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Rob Lister
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Re: Value Added ratings

Post by Rob Lister »

Given that it involves state funds, I'd think a FOIA request would suffice as to the criteria.
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ed
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Re: Value Added ratings

Post by ed »

What is the big deal with having basic requirements tested?
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Rob Lister
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Re: Value Added ratings

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ed wrote:What is the big deal with having basic requirements tested?
Nothing. What are they testing?
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Re: Value Added ratings

Post by ed »

Rob Lister wrote:
ed wrote:What is the big deal with having basic requirements tested?
Nothing. What are they testing?
Dunno. But the knee jerk to uniform testing among some people is that it results in "teaching to the test" or some other problem. Yet I see and hear of kids, particularly from the innercity, who cannot read and are anumeric. Seems teaching to a test of basic skills would be ok in that case. I have no idea what this thread is about, I just felt like posting. If Jason can do it, so can I.
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Rob Lister
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Re: Value Added ratings

Post by Rob Lister »

ed wrote:
Rob Lister wrote:
ed wrote:What is the big deal with having basic requirements tested?
Nothing. What are they testing?
Dunno.
And they refuse to say. Do you see a prob?
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Re: Value Added ratings

Post by Mentat »

ed wrote:What is the big deal with having basic requirements tested?
It's a hurricane of problems. Just central concern - testing - itself isn't an issue, it's the storm of things around it. Implementation, enforcement, the politics, etc. It's hard to understand the issues surrounding education if you aren't in it. You don't know what things like 'teaching to the test' means until you have to mentor somebody who's been programmed to BS a test. It's hard to teach somebody better, but it's easier to lower standards.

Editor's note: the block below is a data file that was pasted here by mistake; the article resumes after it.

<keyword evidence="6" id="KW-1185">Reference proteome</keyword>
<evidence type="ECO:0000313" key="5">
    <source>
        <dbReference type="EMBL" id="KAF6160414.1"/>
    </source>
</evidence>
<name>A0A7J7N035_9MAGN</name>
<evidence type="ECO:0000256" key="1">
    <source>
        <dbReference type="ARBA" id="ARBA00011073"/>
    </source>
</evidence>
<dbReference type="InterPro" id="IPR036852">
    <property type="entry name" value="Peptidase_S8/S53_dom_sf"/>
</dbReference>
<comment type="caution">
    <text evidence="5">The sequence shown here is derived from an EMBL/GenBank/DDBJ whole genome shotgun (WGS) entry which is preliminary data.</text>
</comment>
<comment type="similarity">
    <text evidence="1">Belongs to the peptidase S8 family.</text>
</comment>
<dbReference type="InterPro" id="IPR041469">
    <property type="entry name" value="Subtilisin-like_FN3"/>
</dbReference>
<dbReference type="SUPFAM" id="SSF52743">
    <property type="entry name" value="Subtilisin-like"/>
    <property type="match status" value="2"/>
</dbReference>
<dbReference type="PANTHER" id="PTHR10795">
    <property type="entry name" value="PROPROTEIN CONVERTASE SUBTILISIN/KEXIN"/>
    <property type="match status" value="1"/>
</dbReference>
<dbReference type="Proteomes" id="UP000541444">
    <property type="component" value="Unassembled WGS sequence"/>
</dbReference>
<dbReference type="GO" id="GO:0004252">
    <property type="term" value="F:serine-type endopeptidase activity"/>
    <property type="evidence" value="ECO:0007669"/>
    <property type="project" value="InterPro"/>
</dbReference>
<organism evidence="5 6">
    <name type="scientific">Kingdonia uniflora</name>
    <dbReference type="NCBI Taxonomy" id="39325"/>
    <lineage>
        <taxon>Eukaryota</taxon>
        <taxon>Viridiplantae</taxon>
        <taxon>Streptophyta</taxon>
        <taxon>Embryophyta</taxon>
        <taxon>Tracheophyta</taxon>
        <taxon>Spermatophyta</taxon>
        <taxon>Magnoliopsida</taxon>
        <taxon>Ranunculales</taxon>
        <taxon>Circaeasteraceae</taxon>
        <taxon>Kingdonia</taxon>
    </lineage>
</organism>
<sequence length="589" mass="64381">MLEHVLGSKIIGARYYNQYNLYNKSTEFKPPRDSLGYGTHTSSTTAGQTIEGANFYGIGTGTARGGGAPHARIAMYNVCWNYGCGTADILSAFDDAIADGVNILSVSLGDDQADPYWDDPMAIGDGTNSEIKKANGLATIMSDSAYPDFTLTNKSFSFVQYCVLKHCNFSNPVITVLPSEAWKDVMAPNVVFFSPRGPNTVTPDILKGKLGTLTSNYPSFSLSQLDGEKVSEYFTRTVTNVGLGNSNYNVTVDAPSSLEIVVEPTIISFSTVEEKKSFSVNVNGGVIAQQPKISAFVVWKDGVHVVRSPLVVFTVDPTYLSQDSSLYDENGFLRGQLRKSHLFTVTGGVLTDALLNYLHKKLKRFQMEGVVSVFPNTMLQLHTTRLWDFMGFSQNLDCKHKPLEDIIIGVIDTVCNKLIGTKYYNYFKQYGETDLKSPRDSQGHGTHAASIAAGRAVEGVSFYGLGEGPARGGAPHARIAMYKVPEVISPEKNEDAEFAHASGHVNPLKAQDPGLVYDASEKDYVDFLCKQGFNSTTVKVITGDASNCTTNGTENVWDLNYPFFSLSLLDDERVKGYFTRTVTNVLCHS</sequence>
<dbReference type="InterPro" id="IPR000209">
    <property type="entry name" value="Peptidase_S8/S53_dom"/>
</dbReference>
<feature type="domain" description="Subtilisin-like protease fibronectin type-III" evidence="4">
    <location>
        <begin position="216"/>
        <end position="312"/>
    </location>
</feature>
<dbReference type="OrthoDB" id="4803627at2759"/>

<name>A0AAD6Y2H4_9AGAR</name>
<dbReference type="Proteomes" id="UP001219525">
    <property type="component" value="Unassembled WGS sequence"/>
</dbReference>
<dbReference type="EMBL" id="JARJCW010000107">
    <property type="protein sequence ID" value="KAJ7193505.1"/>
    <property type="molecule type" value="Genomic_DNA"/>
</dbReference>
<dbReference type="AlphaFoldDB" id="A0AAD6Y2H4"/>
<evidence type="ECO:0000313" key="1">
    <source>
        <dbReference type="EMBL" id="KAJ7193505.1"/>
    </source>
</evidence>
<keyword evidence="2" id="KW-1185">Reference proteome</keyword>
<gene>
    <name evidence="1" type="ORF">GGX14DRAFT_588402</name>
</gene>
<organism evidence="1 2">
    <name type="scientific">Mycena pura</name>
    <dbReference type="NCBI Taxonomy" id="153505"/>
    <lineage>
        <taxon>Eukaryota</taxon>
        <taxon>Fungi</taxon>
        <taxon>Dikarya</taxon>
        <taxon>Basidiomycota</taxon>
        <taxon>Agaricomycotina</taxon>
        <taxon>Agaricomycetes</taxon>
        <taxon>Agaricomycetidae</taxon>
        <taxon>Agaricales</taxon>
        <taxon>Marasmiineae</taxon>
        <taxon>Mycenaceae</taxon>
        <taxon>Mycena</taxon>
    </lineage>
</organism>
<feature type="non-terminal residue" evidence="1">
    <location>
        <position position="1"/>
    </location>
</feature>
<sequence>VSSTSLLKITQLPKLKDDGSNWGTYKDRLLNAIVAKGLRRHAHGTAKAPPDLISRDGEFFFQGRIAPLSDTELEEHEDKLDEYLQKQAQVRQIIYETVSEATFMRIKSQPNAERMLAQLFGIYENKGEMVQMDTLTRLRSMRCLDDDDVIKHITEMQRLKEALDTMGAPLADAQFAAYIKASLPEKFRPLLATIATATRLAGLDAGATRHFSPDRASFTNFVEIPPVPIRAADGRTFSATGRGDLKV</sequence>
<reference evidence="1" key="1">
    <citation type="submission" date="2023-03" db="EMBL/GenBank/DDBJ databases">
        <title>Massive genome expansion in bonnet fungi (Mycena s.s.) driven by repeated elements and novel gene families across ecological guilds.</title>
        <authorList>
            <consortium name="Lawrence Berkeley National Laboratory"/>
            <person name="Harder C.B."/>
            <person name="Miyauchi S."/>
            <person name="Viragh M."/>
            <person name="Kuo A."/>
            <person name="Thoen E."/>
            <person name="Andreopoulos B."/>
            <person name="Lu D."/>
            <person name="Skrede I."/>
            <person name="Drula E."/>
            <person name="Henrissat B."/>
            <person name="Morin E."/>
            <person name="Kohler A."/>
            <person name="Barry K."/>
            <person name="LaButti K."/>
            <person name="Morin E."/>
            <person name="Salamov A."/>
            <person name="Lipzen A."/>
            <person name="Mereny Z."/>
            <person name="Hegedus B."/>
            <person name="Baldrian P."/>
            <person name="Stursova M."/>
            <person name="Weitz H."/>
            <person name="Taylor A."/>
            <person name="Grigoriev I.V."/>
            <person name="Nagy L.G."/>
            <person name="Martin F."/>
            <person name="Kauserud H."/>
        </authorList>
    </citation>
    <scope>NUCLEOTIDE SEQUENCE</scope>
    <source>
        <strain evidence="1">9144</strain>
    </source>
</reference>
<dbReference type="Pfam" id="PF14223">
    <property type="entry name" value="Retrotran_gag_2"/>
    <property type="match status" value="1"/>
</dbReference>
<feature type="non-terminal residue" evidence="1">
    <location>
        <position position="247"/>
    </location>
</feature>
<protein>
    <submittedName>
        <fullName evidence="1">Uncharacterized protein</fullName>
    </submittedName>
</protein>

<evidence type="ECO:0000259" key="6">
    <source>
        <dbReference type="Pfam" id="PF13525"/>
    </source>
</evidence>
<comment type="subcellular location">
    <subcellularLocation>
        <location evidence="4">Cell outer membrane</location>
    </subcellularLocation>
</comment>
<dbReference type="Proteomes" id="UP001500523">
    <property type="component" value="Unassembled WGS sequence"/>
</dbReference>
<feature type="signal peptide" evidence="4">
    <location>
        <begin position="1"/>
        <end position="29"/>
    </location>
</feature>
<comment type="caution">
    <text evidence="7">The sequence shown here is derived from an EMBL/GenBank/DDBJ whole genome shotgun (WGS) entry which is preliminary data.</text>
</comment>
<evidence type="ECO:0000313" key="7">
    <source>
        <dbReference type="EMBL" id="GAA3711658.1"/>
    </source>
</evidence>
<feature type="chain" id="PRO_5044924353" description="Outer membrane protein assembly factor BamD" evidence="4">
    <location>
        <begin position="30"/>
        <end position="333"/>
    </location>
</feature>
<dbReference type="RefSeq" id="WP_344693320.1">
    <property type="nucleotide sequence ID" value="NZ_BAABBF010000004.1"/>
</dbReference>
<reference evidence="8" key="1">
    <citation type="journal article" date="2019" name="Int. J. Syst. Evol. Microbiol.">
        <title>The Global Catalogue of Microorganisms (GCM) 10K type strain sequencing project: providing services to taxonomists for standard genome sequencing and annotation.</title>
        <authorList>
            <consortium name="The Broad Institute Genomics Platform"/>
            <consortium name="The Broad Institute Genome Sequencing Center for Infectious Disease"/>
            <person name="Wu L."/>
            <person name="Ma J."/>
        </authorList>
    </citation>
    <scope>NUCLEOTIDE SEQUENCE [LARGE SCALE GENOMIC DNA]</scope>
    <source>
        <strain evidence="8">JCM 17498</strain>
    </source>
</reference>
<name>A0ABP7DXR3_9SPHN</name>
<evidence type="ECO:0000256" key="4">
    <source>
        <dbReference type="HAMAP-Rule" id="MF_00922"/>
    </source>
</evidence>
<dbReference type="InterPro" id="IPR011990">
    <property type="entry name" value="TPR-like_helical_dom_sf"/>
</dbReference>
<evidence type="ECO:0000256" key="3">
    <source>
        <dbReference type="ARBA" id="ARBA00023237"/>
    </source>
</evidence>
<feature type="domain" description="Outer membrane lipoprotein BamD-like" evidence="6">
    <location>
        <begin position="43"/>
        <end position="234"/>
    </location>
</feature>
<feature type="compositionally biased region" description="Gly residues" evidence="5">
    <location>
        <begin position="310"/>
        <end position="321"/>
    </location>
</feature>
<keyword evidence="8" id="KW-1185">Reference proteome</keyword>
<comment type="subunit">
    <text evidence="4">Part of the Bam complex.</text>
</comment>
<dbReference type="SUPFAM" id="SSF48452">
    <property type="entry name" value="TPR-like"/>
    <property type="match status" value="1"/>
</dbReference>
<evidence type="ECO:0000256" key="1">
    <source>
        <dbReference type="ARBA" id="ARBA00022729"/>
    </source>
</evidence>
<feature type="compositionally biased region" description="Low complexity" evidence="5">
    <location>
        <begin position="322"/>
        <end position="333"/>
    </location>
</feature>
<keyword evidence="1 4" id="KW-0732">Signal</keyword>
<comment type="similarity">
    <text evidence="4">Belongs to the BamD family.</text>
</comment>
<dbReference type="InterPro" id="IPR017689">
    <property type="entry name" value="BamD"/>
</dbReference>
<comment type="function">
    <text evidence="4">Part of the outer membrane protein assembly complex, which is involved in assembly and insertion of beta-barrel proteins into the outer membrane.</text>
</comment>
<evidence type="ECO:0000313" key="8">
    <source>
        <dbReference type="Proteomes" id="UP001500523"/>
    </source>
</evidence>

It's "pea-can", man.

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Pyrrho
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Re: Value Added ratings

Post by Pyrrho »

Rob Lister wrote:Given that it involves state funds, I'd think a FOIA request would suffice as to the criteria.
It would, but I wonder if the FOIA request could get that information from the private company that owns the algorithms and methodology.
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Rob Lister
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Re: Value Added ratings

Post by Rob Lister »

Pyrrho wrote:
Rob Lister wrote:Given that it involves state funds, I'd think a FOIA request would suffice as to the criteria.
It would, but I wonder if the FOIA request could get that information from the private company that owns the algorithms and methodology.
Interesting question. It is at least enough of a clusterfuck that courts would have to untangle it.
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Pyrrho
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Re: Value Added ratings

Post by Pyrrho »

There is correlation between "value added ratings" and income levels of student families:

http://www.cleveland.com/metro/index.ss ... ngs_a.html
"Value-added is not influenced by socioeconomic status," said Matt Cohen, the chief research officer at the Ohio Department of Education. "That much is pretty clear."

But a Plain Dealer/StateImpact Ohio analysis of value-added and economic data for districts, teachers and schools shows a clear trend: While value-added does not rise with income or fall with poverty rates as much as it does with other academic measures, students -- and consequently teachers -- in richer schools still score better on value-added than those in poorer schools.
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Rob Lister
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Re: Value Added ratings

Post by Rob Lister »

I do not understand how the first and second paragraph can both be true. And that's after I read the supposed explanation. It looks like both sides are playing with the statistics in getting their lie just right.
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Pyrrho
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Re: Value Added ratings

Post by Pyrrho »

IMHO they're trying to quantify so that they have some recourse against the political patronage system local districts are moving toward.